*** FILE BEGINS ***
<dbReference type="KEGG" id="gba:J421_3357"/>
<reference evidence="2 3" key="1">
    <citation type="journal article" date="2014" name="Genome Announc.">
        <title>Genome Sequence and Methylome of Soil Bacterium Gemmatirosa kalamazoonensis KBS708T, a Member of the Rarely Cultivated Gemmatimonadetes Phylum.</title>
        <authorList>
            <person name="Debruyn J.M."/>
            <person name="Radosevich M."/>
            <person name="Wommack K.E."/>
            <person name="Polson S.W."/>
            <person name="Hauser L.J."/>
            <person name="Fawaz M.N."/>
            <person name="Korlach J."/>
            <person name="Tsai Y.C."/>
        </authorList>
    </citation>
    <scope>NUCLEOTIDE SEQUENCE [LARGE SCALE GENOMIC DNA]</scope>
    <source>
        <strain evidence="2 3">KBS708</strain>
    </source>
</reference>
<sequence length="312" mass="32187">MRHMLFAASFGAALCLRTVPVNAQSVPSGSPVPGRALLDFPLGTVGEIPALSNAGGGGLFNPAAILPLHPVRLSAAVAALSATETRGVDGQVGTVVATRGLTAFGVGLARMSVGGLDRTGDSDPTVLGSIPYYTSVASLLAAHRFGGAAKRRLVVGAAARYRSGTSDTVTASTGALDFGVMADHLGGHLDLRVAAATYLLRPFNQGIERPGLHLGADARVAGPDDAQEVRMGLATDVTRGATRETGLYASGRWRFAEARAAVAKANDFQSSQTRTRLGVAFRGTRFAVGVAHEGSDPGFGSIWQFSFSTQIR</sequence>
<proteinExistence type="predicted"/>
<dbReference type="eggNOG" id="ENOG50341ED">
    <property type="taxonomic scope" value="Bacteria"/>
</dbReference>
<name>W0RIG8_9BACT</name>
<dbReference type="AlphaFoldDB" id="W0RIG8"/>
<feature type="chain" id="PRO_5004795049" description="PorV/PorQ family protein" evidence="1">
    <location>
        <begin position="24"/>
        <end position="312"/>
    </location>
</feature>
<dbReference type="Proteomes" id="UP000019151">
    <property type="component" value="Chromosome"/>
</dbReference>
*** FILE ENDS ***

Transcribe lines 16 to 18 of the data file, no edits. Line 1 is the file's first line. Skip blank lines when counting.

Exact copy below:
    <scope>NUCLEOTIDE SEQUENCE [LARGE SCALE GENOMIC DNA]</scope>
    <source>
        <strain evidence="2 3">KBS708</strain>